By: PMOI editorial
Iran, April 25, 2018 – As we close in on the May 12th deadline set by U.S. President Donald Trump, we are time and again witnessing brouhaha along with warnings made by Iran to the U.S. about various options.
Iranian Foreign Minister Mohammad Javad Zarif’s visit to the U.S. came with an obvious objective of convincing Washington to not axe the Iran nuclear deal, formally known as the Joint Comprehensive Plan of Action (JCPOA). In one interview Zarif claimed Tehran has three options if Trump decides to exit the JCPOA.
- Iran itself can set aside the agreement, refuse to meet its terms and relaunch, or even increase the level of uranium enrichment.
- Iran can use existing JCPOA mechanisms permitting all parties to file a complaint in the commission to see into cases of pact violations.
- Iran can exit the Nuclear Nonproliferation Treaty. Tehran, however, has yet to make its decision in this regard.
Zarif went on to warn the US of “consequences” after exiting the JCPOA.
The question is does Iran truly have such options?
Iran exiting the JCPOA would be a clear violation of the agreement itself, considered a very dangerous scenario for Tehran. The regime’s own experts are emphasizing and warning of such a decision backlashing severely. Violating the JCPOA would place Tehran before the United Nations Security Council and Resolution 2231 specifically, paving the path for the return of all pre-JCPOA sanctions.
Iran actually filing a complaint under the JCPOA framework would also be very risky. The JCPOA specifically details how the plaintiff must be able to prove their claim, or else be held in violation of the agreement.
In such a hypothetical scenario, the fact that the regime’s interests would suffer tremendously depends on the P5+1. The European Troika would most likely stand with the U.S. and it is safe to say China and Russia would think twice about placing their weight behind Iran.
The third option, however, raised by Ali Shamkhani, Secretary of Iran’s Supreme National Security Council, as a “new discovery” is literally out of the question. Iran exiting the NPT is far less an issue that exiting the JCPOA. Tehran deciding to abandon ship from the NPT will have no effect on the JCPOA or decrease this regime’s restrictions and/or limitations.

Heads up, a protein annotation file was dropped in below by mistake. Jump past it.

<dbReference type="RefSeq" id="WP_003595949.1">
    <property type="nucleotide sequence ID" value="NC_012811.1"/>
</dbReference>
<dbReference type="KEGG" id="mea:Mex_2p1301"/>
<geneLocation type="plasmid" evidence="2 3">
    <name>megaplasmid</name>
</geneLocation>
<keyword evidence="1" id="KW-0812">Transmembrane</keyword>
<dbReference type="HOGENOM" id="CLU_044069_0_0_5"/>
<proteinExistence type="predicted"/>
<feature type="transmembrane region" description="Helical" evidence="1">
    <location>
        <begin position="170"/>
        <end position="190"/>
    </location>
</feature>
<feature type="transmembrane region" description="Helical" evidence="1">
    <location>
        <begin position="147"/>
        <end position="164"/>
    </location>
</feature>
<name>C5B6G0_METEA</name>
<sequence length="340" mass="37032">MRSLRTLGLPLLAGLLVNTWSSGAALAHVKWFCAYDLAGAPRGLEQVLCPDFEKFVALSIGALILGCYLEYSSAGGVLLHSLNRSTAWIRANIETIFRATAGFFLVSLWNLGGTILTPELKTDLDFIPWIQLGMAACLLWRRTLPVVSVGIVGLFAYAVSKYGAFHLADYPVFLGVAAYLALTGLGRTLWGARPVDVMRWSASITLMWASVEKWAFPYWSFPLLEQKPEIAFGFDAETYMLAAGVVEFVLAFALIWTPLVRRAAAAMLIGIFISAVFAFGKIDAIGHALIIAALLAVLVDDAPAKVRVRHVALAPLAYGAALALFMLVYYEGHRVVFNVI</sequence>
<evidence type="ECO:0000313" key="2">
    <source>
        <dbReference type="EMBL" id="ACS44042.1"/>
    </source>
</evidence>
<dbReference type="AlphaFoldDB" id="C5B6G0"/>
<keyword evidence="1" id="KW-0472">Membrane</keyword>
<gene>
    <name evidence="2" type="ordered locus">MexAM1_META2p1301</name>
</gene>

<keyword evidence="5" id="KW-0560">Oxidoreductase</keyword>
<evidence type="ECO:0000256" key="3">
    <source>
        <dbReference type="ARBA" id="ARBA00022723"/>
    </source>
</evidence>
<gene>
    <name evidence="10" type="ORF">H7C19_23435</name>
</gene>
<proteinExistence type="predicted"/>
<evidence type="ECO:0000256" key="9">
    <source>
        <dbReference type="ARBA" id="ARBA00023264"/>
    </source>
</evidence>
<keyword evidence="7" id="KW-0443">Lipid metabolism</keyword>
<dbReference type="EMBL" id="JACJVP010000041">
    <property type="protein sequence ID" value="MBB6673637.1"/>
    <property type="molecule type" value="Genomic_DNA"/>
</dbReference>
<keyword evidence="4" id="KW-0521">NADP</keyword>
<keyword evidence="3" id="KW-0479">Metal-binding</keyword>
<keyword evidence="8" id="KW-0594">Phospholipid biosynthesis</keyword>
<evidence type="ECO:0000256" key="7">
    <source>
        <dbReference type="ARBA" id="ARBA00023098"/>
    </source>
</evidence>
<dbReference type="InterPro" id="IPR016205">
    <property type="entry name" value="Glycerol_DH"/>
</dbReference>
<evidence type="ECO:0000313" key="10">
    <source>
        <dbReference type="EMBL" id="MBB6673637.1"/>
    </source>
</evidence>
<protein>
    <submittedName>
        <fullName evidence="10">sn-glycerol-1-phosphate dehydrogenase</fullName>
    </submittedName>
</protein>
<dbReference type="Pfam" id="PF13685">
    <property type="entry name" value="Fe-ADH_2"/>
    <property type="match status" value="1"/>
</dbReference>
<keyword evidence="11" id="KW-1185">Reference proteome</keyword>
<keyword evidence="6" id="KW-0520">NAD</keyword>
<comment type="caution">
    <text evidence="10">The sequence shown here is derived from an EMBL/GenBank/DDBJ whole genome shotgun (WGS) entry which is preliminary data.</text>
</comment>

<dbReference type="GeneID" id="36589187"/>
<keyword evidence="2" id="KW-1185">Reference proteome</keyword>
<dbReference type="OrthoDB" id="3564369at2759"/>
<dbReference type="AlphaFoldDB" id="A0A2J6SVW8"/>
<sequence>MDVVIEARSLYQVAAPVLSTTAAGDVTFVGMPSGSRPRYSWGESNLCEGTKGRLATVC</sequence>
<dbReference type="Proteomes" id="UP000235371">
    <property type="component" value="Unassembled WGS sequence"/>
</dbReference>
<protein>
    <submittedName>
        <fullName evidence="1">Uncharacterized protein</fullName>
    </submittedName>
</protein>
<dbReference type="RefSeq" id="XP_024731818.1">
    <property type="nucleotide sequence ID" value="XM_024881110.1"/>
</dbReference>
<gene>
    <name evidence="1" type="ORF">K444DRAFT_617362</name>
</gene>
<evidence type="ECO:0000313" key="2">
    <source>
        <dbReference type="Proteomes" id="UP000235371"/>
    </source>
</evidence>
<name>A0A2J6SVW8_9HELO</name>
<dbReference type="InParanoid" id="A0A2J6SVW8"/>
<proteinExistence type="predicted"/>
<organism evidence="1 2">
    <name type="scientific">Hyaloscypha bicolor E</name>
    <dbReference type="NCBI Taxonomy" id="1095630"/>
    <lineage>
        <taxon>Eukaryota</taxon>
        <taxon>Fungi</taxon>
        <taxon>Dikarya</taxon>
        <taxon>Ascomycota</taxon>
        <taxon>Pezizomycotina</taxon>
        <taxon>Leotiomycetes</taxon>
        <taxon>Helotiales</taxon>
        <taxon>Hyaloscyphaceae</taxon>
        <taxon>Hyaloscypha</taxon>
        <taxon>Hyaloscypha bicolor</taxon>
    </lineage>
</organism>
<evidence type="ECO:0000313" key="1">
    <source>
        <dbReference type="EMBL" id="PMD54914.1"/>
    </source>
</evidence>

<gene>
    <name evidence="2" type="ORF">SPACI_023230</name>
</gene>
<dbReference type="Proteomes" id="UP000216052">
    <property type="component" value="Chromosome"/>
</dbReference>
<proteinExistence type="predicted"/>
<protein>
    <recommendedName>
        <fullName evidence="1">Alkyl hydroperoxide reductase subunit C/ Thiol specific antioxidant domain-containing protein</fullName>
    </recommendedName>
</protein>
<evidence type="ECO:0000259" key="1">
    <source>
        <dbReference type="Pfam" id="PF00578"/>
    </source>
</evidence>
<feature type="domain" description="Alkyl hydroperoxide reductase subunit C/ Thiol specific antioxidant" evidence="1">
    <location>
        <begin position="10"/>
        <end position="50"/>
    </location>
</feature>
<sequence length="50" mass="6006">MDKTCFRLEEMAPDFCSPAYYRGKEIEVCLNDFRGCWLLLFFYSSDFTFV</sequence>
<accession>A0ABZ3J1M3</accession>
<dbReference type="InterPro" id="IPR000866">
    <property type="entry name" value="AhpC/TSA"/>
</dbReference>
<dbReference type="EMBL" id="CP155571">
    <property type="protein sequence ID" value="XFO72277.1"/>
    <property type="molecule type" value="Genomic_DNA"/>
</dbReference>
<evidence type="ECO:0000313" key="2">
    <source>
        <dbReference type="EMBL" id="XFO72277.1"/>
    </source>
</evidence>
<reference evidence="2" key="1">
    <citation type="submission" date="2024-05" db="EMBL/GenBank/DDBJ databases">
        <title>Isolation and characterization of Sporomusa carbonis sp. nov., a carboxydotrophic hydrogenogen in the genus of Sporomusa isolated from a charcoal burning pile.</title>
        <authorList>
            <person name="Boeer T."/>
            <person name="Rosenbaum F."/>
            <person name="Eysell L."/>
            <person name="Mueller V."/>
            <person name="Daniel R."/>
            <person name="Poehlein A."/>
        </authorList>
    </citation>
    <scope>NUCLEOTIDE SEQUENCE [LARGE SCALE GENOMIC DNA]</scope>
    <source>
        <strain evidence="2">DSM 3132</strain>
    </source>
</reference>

As a result, Iran claiming to enjoy a variety of options is nothing but small talk.
Iran’s so-called “options” are less imperative in comparison to Zarif’s remarks in the Council of Foreign Relations. Zarif was literally seen begging Saudi Arabia for talks, resorting to such a low to revealing how Tehran has time and again requested talks with Riyadh, only to be turned down.
Zarif, like all other senior Iranian regime officials, fully understand their regime’s meddling in the internal affairs of other countries is of grave concern and the main reason behind Tehran’s regional isolation.
The very fact that Zarif resorts to such lows and was literally on his knees before Riyadh for future talks sheds light on true status quo of Iran’s regime. Zarif’s visit follows a 10-day tour of the U.S. by Saudi Crown Prince Mohammed bin Salman to the U.S., hoping to curb the future impact this significant visit will have on Iran’s interests.
All said and done, Iran’s regime is in no position of placing conditions before the U.S. or any member of the international community. The situation on the ground proves how Iran is only saber-rattling about the existence of options on the table.